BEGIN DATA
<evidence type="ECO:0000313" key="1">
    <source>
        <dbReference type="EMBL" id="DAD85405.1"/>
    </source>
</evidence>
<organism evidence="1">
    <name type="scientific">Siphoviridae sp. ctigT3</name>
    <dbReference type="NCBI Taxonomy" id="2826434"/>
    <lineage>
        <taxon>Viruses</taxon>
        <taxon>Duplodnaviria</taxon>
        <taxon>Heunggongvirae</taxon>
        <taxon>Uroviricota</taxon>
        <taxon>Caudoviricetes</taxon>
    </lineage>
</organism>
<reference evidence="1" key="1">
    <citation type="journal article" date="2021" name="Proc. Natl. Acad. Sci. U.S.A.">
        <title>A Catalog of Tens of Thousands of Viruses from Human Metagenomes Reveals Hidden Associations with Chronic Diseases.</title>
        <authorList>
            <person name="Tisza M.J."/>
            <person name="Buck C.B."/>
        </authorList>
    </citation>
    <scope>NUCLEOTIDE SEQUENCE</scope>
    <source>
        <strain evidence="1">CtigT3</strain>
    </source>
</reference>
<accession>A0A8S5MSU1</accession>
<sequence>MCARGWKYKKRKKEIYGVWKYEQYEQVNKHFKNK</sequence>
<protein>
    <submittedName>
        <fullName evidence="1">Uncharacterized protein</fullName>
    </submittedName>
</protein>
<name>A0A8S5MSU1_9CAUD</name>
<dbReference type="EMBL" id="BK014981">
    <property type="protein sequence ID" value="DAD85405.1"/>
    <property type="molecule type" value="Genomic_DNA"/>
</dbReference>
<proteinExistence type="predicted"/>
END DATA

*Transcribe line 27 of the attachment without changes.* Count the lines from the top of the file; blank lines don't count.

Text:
        <strain evidence="1">CtigT3</strain>